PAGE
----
Alright my people, this will be cheeeeeesy.
Whatever high you get from being in a new place, the little language victories, making connections with people from all over the world, coming alone but only eating dinner alone one time, being humbled by an extensive, deep, and diverse culture – whatever that high is, I haven’t felt it in over two years. Being around other people that get it and realizing you aren’t alone makes the experience even better. It also prepares me for returning to a place overly concerned with responsibility and timelines and the struggles of a system that makes it difficult to enjoy life. I’m already preparing for push back I’ll receive for some more travel plans I have. So, meeting people who were traveling for months, even years, at one time was very validating.
This was my first solo trip. It was a bit impulsive, planned only a few weeks in advance. But it was very needed. It’s brought back parts of myself that I haven’t experienced since March of 2020. I want to hold onto this energy for as long as possible and spread it out until the next time I leave. I made a goal of listing things I’m afraid of doing and then doing them. These included solo travel, wearing a tight dress out and feeling good in it, dancing salsa, speaking Spanish, and eating alone. My destination ended up being a great choice.
I’m at a point where I truly enjoy spending time by myself. Up until the last few years, I tried to fill my life with as much noise as possible to drown out my own thoughts. I don’t do that anymore, which is cool. So, growth! This trip was a wonderful mix of long walks by myself, cortados in small cafes, and planning activities one day at a time based on what worked for me. But this alone time was complemented by making new friends and, thanks to a small world, meeting up with old ones, too. I went alone but never felt alone, and that was really cool. And maybe a little addictive.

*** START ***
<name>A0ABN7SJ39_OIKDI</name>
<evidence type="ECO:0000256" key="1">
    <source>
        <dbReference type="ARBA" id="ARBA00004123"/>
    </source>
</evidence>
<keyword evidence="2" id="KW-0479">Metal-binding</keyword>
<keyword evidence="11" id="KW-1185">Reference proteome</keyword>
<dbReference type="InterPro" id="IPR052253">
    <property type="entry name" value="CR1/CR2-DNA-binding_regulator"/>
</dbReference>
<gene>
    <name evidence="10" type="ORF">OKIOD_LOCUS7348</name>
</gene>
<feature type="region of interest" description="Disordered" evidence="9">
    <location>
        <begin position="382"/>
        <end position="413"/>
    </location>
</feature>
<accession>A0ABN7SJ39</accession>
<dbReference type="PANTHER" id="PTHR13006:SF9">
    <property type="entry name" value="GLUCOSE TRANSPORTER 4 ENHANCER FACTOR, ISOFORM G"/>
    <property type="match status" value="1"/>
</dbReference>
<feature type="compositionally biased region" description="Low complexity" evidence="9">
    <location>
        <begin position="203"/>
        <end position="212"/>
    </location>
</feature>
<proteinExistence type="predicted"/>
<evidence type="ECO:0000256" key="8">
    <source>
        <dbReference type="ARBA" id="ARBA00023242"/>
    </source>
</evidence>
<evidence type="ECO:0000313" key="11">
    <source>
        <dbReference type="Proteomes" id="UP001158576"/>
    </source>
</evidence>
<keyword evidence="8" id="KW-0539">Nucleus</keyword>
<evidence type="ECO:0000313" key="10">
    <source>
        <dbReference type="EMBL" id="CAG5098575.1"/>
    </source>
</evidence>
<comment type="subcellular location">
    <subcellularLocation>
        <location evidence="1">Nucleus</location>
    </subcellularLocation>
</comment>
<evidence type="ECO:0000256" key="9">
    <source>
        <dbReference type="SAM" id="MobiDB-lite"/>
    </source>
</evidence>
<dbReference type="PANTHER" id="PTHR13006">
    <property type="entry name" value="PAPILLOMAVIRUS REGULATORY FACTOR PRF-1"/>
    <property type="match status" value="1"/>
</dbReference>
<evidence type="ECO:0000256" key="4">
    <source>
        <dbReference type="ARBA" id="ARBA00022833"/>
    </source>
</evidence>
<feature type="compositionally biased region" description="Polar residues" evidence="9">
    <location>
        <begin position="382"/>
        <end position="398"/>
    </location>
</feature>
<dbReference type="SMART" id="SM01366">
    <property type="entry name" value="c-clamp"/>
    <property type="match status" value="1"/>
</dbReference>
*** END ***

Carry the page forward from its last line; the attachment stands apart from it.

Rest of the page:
Spanish. I’ve been afraid of speaking Spanish my whole life. Growing up within a Puerto Rican family, it just seemed unattainable for some reason. As if the only options for knowing a language is fluency or nothing. It doesn’t make sense either. I speak French, I’ve taken lessons in Mandarin, Kinyarwanda, Adja, and Farsi, picked up phrases in Arabic and Fon. And Spanish, to which I have the greatest proximity, was the language that scared me.
Before CDMX, I spent 3 weeks trying to cram as much as possible. And even if it was a nervous start when I arrived, I started speaking with people: conversations with Uber drivers about life, talking to fruit vendors about the fruit quality in the US and my goal to eat as much papaya and mango as possible, explaining that I speak French more than Spanish and finding out that person also speaks French. I ordered food, asked strangers if they could take a photo and if they wanted one, received recommendations. Even if my Spanish was broken, incorrect, and occasionally just French with rolled Rs, I’m finally doing the thing I’ve spent 26 years being intimidated by.
This was the greatest decision and the happiest I’ve felt in over two years. But some reactions as I prepared for the trip were ignorant, filled with stereotype and assumption. Lack of awareness happens, I have plenty of it that I’m always trying to address. But the confidence in that lack really angers me. So mi gente, when someone tells you they’re going somewhere you may have not thought to go, ask questions and do it respectfully. Inquire about what they will do, why they chose to go, what they’re excited for. Don’t call them brave, don’t talk about food poisoning, you really don’t need to mention safety, they’ve already done any necessary research. Or if you have to ask these questions because you cannot fathom that other places exist, then be better.
It was only one week but this week brought back a part of me that I lost in 2020, and I am not letting that go again. I also heard a lot of “I could never do that,” which made me quite sad. It scared me to think about the experiences that we miss out on because of fear. The only fear I’m alright holding onto is the fear of missed opportunity. I’m trying to lean into this list I have, hold onto the high until the next trip, and finally look at my June credit card statement.